Pete Wilson will say anything, do anything and stop at nothing to win Californians' votes. That includes using political cronies trying to pass themselves off as impartial experts to belittle my written economic plan--a plan that John Quigley, chair of the economics department at UC Berkeley, says "does not raise taxes."
My written plan, "Building a New California," has been endorsed by 55 leading economists, including two Nobel laureates, more than 200 business leaders, thousands of educators and mayors of cities up and down this state.
My plan cuts more than $5 billion in government waste. It saves money by eliminating more than 55 agencies and streamlining the burdensome permit process that has driven jobs away. And it invests in our future--in education, in businesses and in our economy.
Pete Wilson doesn't have a plan. Not once in four years has he laid out a vision or a strategy of how he would govern California for another term. And as a last-minute gimmick to win your votes, he proposed cutting taxes if elected again. But take a look at his record.
It was Pete Wilson who raised taxes as early as his first year in office by a record $7 billion, or $1,000 per family. That's more than any other governor in our nation's history and more than New York when it was on the brink of bankruptcy.
It was Pete Wilson who borrowed more than any other governor last year, all because he continued to paper over the state's financial troubles. That record $5-billion debt not only reduced our credit rating to among the lowest in the nation; it also cost taxpayers millions of dollars.
And what Pete Wilson didn't tax or borrow he stole from local governments. All this from the career politician who said while campaigning in 1990 that he was the only candidate who could balance budgets without raising taxes.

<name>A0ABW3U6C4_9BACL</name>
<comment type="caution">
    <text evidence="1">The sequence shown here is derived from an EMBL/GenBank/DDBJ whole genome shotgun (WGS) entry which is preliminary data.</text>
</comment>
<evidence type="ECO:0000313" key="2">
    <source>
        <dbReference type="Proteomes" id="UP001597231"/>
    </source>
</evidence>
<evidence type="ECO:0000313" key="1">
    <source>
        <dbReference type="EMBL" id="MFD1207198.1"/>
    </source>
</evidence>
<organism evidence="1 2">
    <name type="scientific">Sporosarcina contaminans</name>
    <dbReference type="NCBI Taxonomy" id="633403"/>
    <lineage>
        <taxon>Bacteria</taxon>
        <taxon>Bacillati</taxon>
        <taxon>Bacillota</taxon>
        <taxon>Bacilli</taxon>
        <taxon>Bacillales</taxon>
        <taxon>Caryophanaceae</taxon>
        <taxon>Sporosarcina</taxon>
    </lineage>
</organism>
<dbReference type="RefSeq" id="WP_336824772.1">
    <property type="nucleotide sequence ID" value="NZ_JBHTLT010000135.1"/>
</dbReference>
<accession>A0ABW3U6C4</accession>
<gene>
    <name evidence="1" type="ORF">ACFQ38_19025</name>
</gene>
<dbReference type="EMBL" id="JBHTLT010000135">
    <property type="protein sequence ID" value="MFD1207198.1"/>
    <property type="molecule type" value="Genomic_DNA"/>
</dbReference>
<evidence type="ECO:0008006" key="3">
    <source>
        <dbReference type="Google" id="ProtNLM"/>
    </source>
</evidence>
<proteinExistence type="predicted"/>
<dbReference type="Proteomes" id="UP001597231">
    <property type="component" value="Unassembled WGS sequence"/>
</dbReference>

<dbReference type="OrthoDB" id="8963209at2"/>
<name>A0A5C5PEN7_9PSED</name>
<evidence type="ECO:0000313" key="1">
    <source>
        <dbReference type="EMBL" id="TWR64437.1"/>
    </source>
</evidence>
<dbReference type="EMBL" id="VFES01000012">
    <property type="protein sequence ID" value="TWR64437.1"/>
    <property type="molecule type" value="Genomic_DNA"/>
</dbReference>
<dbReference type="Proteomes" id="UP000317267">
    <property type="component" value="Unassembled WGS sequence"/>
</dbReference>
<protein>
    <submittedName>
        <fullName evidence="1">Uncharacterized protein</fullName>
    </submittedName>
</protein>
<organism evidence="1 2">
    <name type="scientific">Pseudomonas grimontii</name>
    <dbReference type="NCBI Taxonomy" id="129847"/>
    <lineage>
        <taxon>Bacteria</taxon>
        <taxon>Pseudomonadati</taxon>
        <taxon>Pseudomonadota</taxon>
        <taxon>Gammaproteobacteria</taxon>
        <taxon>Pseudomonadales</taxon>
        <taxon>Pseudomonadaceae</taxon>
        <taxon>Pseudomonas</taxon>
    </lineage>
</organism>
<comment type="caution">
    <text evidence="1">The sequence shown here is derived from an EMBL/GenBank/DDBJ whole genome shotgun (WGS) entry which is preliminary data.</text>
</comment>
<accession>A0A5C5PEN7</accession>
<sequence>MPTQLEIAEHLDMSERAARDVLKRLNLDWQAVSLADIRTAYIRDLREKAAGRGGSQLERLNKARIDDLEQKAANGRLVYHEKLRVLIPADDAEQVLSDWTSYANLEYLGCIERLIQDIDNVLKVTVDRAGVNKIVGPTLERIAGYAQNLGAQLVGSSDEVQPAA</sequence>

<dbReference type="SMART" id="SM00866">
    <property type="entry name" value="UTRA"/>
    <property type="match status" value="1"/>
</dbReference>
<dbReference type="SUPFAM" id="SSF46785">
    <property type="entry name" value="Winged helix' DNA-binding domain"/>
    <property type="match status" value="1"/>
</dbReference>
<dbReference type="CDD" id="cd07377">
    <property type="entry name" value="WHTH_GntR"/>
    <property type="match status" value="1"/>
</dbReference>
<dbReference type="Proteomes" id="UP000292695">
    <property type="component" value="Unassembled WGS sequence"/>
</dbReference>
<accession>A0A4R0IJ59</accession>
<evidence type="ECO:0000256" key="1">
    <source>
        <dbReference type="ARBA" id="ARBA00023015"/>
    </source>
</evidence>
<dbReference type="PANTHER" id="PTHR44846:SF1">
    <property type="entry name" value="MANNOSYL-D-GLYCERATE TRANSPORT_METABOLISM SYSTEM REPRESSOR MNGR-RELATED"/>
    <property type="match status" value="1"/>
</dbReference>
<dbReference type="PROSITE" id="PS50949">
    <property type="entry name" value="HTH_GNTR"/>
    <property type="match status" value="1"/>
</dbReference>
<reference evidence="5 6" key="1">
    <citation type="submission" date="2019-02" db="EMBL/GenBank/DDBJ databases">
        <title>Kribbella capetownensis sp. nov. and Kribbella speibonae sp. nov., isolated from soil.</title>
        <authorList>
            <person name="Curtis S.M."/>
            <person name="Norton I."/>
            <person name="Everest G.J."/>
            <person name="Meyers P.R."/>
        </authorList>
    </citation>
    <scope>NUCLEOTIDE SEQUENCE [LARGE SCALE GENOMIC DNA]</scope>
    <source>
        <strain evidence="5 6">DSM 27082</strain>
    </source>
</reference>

As Stanford economics professor and Nobel laureate William Sharpe said, "In times such as these, it takes a great deal of courage to plan to invest in the future."
My plan does exactly that. It's a clear, detailed and achievable blueprint for how I will rebuild California.
Focusing on growth and investment, it will clean up the fiscal mess in Sacramento, create 1 million private-sector jobs that Californians can raise their families on and put schools and colleges first again. My plan will reach its goals because, as another Stanford economic professor and Nobel laureate, Kenneth J. Arrow, says, it is "practical and based on the realities of California's economy" despite Wilson's political attempts to suggest otherwise.
My economic plan does not contain any new general taxes. It is affordable and growth-oriented because it calls for slashing government waste by $5 billion. It calls for innovative ideas like those I have implemented in the Treasurer's office that leverage existing resources to create new jobs. And it calls for building new partnerships with teachers and businesses to improve education and build our economy.
As Berkeley economist Quigley says, my "thoughtful, balanced effort to re-direct existing revenues to more efficient programs of job creation and educational excellence is balanced by prudent financing."